I'm doing a polarization calculation for the first time. To specify one of the input parameters (the "reference point") correctly, I have to figure out if my system is "charged." If it is not charged, I don't have to worry about the reference point.

Could anyone please help ensure I understand what "charged" means in this context?

On one hand, I understand that a system made up of water molecules (for example) is not charged. But what if some of the water molecules dissociate or we add salt that ends up as Cl- and a corresponding +1 ion? I.e., does "charged system" refer to the entire system or does it mean that we need to account for what's going on locally inside the system?

  • $\begingroup$ Could you add some information about what type of system you are trying to model, the software, type of calculation etc.? In molecular dynamics for example, the charged system would mean the charge of the main molecule (e.g. protein) is non-zero, even if the total system (i.e. the simulation system with solvents) may have zero charge. $\endgroup$ – Shoubhik R Maiti Apr 6 at 17:02
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    $\begingroup$ +1 but I agree with NTS. You are asking what "charged means in this context" but what precisely is the context? Who said that you have to figure out if the system is "charged" in order to specify one of the input parameters correctly? Which software, and where did it say you have to do that? $\endgroup$ – Nike Dattani Apr 6 at 17:08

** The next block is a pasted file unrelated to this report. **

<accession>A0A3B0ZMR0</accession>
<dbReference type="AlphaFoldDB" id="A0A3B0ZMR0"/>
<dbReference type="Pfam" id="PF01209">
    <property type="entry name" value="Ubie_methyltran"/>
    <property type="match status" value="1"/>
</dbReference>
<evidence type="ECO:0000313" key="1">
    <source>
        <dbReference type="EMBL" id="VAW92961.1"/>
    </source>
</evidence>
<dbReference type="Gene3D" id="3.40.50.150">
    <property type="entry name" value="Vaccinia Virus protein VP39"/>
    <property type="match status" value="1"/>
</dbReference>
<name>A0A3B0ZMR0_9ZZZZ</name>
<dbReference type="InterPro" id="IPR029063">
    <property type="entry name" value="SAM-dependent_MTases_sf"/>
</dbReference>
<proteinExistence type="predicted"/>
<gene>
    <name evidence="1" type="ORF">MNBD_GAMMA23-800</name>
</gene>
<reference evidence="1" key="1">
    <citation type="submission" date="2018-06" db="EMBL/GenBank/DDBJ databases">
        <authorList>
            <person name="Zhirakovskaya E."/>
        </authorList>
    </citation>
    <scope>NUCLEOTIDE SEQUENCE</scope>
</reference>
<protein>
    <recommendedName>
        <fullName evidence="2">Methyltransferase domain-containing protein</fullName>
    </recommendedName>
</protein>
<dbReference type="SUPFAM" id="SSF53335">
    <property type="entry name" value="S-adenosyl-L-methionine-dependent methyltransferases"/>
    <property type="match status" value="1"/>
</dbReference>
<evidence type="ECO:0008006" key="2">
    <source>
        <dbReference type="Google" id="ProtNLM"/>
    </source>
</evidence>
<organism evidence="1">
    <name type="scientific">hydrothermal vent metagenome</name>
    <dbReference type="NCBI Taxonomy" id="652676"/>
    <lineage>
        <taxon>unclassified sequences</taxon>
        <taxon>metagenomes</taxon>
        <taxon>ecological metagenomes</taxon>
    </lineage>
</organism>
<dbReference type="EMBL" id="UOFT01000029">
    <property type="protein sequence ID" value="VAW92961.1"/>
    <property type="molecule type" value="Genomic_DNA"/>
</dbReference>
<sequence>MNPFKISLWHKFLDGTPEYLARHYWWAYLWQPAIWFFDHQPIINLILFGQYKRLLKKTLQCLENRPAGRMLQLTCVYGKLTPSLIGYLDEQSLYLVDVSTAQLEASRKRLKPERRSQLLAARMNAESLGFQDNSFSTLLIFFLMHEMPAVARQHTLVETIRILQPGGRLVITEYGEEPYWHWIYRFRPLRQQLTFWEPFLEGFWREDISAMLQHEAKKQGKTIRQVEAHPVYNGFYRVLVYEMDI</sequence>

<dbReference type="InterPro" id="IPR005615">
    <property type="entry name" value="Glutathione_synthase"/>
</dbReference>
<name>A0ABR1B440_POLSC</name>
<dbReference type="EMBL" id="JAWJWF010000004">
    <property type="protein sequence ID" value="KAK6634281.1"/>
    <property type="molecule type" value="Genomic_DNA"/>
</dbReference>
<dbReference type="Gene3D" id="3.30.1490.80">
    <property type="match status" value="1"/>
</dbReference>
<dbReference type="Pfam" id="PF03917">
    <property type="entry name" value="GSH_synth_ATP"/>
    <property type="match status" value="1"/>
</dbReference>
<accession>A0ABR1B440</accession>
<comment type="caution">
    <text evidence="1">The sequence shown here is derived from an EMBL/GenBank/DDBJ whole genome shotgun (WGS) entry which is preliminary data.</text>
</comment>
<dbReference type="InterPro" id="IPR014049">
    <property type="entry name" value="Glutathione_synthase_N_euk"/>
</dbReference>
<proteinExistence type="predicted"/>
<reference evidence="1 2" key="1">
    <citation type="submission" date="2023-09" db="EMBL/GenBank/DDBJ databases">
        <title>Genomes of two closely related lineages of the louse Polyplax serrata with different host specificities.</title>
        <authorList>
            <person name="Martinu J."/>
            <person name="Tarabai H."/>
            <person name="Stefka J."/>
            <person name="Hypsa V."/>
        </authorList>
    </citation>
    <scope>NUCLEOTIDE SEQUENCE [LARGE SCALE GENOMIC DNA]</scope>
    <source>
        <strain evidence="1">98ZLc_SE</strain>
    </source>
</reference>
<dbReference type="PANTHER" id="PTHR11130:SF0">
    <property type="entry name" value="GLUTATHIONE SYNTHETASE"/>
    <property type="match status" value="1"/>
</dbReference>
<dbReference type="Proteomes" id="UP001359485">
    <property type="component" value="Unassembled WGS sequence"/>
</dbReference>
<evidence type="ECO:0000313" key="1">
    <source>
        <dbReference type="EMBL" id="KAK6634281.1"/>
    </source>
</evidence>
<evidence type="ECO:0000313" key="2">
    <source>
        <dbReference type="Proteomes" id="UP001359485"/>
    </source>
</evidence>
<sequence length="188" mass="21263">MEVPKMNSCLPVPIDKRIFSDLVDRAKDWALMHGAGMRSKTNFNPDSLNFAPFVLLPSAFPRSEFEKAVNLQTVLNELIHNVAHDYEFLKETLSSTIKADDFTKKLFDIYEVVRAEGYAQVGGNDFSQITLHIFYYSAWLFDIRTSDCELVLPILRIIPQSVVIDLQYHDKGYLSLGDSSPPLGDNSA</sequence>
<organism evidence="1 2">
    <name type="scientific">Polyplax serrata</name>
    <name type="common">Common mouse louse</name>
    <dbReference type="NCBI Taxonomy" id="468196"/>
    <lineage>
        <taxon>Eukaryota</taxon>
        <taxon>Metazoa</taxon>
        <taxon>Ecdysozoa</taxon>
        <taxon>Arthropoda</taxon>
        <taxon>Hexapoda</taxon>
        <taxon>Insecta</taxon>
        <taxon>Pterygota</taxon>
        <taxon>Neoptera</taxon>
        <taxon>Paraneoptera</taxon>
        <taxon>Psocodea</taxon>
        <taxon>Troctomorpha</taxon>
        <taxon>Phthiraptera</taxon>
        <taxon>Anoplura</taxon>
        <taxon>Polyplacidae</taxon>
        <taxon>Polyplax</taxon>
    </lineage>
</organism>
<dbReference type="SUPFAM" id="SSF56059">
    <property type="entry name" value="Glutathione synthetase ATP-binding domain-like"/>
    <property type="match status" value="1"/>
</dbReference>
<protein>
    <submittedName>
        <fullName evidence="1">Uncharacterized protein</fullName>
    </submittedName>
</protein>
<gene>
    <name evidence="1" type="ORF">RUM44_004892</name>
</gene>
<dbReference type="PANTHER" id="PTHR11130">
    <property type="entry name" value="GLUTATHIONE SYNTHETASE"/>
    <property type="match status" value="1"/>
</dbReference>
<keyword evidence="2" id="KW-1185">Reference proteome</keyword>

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    $\begingroup$ @ShoubhikRMaiti, thank you. I would like to do MD in CP2K on systems that contain water with and without metal and dissolved salt. The documentation only shows how to switch on calculation of dipole moments. There's a subsection that mentions "reference point." A forum post I found elsewhere says that all choices of reference point should lead to the same polarization (for a Berry phase calculation) for a non-charged system. I have no idea if my system is considered to be charged or not. It is charge-neutral overall but like I said, I don't know if it's the overall charge that matters. $\endgroup$ – NTS Apr 6 at 17:17

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